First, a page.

The script that emerged concentrated on the years 1973 to 1988- Flynt's rise to the top of the porn world, his string of obscenity arrests, the assassination attempt that left him paralysed from the waist down, and, finally, his Supreme Court victory over religious campaigner and Moral Majority leader Jerry Falwell, a historic decision that enshrined in legal doctrine every American's right to print whatever he pleases -so long as it's clear he's joking. (Falwell had sued Hustler over its Campari ad parody, which depicted him talking about "his first time" having sex with his mother.) "It's really an amazing story,"says Karaszewski. "If you just remove the pornography for a second, it's about a boy born in a log cabin who builds a hundred-million-dollar empire, gets shot standing up for what he believes, runs for president and at the end of the day gets vindicated by the Supreme Court."

But here's the rub: Karaszewski and Alexander really did remove the pornography-at least the truly hardcore stuff. Hustler's up-close-and- photo style, its heavy-duty bondage fantasies, its bestiality drawings-most of that is barely hinted at in the movie. And that's not all that got left out. The magazine's anti-Semitic and racist overtones-one Hustler cartoon showed a black man reaching for a watermelon on a giant mousetrap--is also nowhere to be found. Some other titbits that are MIA in the movie: Flynt's three previous marriages, from which he had five children, his manic depression and his early sexual flirtations with a farmyard chicken. (OK, so maybe some things actually are better left unmentioned.)

Still, it's not just Steinem and Co who are crying coverup over Flynt: Once again, anti-porn feminists have found strange bedfellows among the anti-porn religious Right. "There's no question that this movie is inaccurate," says Falwell, who refuses to see the film but doesn't mind criticising it-not to mention going on the talk show Larry King Live with Flynt for an all-smiles showbiz "debate". "I hear it has a scene of me giving a press conference with [antiporn campaigner] Charles Keating at the Supreme Court. I don't even know Keating. I met him once."

Steinem claims no love for Falwell-"He is not our ally"-but she does make some similar points. "It's totally dishonest. It's the Watergate of movies," says Steinem. "This is not just a different interpretation of a historical figure, like Oliver Stone's Nixon. This is like doing a film about Vietnam in which you say the worst thing about it was that it was tacky, but it really wasn't all that dangerous, and it was actually quite a lot of fun. The movie has very little to do with the First Amendment. That's just window-dressing. Any asshole would support the First Amendment. The question is, why would Hollywood glorify a sexual fascist?"

Director Forman (left, on set with Harrelson) was “just fascinated” with Flynt’s story.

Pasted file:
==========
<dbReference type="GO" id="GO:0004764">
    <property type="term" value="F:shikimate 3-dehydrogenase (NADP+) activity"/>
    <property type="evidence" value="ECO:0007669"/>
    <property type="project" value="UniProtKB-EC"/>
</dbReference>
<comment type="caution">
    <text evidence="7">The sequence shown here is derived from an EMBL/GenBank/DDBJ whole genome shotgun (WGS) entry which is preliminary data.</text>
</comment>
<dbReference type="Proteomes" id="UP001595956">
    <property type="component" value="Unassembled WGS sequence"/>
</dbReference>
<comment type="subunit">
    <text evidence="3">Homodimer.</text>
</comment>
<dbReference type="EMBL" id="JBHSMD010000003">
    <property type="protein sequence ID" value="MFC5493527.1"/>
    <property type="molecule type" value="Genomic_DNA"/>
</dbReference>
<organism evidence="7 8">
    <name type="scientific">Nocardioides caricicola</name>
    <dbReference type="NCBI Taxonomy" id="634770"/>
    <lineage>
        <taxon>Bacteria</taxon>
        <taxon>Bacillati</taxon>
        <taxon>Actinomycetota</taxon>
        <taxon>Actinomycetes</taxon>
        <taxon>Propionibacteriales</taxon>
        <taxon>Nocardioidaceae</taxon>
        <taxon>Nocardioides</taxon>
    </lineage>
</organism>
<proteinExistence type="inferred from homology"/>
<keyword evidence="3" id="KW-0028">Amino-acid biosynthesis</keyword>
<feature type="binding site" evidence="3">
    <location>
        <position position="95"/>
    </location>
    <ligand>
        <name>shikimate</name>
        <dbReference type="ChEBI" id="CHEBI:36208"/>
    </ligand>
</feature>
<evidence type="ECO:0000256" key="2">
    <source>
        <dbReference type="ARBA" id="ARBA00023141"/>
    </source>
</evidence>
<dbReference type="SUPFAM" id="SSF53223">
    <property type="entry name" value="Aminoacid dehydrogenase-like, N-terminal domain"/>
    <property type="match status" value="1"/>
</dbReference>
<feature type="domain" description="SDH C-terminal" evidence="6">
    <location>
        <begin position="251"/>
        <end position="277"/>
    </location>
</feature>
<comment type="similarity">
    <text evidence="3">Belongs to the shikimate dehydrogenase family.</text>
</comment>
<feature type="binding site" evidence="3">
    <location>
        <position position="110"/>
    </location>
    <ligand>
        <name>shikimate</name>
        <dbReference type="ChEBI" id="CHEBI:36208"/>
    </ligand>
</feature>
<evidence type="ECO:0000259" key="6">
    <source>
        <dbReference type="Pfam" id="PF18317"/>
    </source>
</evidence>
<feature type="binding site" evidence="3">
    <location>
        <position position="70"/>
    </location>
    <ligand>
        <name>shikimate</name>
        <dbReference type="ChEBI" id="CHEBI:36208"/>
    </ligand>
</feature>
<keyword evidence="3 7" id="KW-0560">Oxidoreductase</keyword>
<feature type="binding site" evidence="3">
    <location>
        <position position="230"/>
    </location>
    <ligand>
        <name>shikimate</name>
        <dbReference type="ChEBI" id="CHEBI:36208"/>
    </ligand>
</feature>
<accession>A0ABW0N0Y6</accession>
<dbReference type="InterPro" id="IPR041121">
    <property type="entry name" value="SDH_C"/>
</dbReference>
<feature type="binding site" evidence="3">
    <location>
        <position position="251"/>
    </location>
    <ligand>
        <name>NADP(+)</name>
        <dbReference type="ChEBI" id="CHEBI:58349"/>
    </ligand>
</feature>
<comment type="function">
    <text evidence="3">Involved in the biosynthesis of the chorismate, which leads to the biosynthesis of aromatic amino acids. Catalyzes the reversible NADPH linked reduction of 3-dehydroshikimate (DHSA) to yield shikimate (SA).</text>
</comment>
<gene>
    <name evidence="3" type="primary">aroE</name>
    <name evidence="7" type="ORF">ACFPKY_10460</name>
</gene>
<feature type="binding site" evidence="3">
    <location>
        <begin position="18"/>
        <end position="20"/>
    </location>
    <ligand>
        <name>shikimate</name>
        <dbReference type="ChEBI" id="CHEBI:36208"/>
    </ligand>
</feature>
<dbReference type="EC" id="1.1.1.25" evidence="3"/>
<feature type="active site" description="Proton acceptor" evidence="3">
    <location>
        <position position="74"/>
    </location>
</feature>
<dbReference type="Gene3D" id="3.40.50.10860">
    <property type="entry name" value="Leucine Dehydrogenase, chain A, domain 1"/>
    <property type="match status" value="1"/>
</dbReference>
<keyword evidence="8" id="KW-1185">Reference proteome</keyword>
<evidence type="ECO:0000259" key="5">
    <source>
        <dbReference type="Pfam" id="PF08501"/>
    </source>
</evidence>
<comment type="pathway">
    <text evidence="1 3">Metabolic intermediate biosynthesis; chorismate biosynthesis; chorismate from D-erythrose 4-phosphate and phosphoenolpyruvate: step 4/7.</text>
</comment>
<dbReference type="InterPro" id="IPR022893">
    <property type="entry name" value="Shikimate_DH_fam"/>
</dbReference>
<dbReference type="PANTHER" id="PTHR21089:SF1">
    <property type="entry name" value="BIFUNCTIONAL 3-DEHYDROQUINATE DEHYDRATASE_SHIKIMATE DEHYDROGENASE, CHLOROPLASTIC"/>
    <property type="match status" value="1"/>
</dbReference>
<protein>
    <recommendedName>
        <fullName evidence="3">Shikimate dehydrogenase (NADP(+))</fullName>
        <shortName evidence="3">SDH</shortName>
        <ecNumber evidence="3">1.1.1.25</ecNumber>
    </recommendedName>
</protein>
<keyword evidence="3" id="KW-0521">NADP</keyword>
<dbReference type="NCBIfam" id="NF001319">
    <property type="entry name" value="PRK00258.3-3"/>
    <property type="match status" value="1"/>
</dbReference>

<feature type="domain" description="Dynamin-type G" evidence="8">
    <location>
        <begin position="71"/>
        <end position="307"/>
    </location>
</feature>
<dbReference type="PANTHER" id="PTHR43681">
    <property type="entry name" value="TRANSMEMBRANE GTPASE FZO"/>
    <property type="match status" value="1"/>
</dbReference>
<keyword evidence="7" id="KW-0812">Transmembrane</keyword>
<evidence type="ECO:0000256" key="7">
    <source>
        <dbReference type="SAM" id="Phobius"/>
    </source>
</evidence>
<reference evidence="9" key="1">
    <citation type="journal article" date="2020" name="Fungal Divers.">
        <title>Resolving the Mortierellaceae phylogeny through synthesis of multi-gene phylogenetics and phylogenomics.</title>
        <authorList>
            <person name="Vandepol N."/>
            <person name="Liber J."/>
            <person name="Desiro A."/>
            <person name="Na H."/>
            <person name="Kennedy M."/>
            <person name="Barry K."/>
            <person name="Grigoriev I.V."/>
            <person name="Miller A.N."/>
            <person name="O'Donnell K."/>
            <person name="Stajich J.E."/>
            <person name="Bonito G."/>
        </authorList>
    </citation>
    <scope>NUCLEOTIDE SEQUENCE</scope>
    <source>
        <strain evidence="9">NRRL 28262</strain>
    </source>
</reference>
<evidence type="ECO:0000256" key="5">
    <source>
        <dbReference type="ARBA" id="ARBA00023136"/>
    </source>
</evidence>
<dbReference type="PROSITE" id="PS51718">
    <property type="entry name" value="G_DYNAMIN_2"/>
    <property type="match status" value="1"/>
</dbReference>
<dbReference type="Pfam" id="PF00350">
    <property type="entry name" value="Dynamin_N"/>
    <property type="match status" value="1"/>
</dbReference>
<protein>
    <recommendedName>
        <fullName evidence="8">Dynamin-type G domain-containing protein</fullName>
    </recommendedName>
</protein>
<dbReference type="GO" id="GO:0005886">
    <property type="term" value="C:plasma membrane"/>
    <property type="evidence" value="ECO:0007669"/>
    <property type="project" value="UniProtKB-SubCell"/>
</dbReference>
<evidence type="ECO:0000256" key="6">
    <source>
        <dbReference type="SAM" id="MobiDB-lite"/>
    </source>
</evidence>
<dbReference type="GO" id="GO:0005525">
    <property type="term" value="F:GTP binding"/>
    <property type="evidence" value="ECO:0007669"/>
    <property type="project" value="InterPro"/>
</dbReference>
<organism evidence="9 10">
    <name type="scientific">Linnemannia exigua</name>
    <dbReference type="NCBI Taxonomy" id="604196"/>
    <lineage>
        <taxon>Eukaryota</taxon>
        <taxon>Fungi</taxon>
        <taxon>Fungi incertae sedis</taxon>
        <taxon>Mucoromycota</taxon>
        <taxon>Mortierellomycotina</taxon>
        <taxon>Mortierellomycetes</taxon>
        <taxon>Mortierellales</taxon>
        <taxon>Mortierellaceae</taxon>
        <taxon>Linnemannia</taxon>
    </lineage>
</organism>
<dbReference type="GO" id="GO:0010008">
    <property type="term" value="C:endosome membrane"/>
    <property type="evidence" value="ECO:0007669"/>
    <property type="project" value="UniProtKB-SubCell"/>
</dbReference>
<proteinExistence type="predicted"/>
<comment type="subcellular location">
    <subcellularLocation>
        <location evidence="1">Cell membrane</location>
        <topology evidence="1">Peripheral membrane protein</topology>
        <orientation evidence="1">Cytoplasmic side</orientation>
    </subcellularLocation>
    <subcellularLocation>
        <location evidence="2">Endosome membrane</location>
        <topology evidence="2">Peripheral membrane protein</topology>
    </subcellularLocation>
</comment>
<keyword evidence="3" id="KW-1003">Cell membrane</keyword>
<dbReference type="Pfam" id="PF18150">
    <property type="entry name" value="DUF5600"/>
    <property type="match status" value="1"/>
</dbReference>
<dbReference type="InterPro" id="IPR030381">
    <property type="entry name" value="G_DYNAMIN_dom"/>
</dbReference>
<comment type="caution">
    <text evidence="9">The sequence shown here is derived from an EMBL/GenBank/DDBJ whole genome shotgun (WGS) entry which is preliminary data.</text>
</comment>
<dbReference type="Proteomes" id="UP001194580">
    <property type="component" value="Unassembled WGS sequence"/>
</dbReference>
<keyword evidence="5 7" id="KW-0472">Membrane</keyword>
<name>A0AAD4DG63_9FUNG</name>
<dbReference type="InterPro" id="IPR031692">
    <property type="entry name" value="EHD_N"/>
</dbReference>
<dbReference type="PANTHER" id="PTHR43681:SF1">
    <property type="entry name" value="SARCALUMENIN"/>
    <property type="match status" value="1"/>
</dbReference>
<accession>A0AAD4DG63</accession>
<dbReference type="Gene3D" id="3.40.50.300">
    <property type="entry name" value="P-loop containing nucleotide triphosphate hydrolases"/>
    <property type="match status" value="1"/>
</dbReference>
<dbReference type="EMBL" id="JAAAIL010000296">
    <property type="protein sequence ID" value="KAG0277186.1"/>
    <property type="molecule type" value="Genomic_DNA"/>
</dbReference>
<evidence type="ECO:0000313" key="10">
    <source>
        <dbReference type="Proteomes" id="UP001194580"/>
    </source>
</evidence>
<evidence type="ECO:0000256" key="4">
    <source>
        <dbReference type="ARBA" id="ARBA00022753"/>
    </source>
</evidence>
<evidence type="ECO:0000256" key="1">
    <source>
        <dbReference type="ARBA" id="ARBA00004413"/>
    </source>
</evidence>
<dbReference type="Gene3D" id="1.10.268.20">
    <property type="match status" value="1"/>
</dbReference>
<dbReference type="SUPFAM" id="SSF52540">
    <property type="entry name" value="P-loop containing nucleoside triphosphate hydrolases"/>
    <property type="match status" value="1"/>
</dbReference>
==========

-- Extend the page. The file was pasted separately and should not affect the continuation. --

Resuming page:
Naturally, the men who made Flynt think differently. Stone's reaction is to question Steinem's sense of humour. "She's making exactly the same mistake Faiwell made," says the producer. "She's taking it seriously when it's supposed to be ridiculous."
"You know, when you make a history lesson," says Forman, "you have to be faithful to the facts. But when you make a drama, all you have to do is be faithful to the spirit of the facts. And that I am convinced we did." Ditto the writers. "When you're turning someone's life into a two-hour movie, you have to leave stuff out," says Alexander. "You have to condense things. But the film is an honest portrait." Nods Karaszewski: "if you meet Flynt, he's charming. He's got that twinkle in his eye. He's not pure evil." Even Harrelson, who says he's a big Steinem fan, thinks she's missing the point. "To me, this movie is a lot like Stone's Nixon. That was about a truly immoral guy, but I came out feeling compassion for him. Same thing with Larry. He's a real low-life, but there are scenes in which you just have to feel for him."

If this article were a cartoon in an issue of Hustler, the punchline would probably be some sick, smart-ass joke along the lines of. . . Will, the real Larry Flynt please stand up? But this magazine isn't nearly so tasteless, so let's put it this way: The problem with trying to figure out if the Flynt portrayed in Flynt is accurate is that nobody can agree on who the true Larry Flynt really is. For instance, there's Al Goldstein's Larry: "He's a thug, but he's a lovable thug," says the hard-core Screw magazine publisher, a friend for 26 years. "He's very damaged and parts of him are not very nice, but he's got a lot of tenacity and courage." There's the Larry his underlings know at Flynt Publications: "He's unbelievably cheap," says one. "The joke around the offices is that the sequel will be called The Employees vs Larry Flynt." And there's the Larry that Althea's sister Marsha Rider and her husband, Bill, an ex-security chief for Flynt, claim to know: They've been telling anyone who'll listen that Flynt tried to order hits on Frank Sinatra, Hugh Hefner and Penthouse publisher Bob Guccione, among others. (Flynt denies all charges.)

For the record, the man wheeling around his estate really doesn't look much like the Flynt you see on screen-though Harrelson did nail his warbling speech impediment (lingering from his spinal injury). As in the movie, Flynt is full of blustering charm and raunchy playfulness, as well as an utter immunity to embarrassment (he talks about his youthful chicken fling with nary a blush). Does this make the film more accurate or less? Does it make Steinem or Stone closer to being right?

"The question is, am I a smut peddler or a First Amendment crusader?" Flynt sums up. "I'd say a little bit of both. Some people will always perceive me as a scoundrel with no taste, a dirty old man in the back room cranking out pornography. Others are my ardent fans. Milos Forman calls me a devil with wings-maybe that's what I am."

Additional reporting by DAVE KARGER and TRICIA LAINE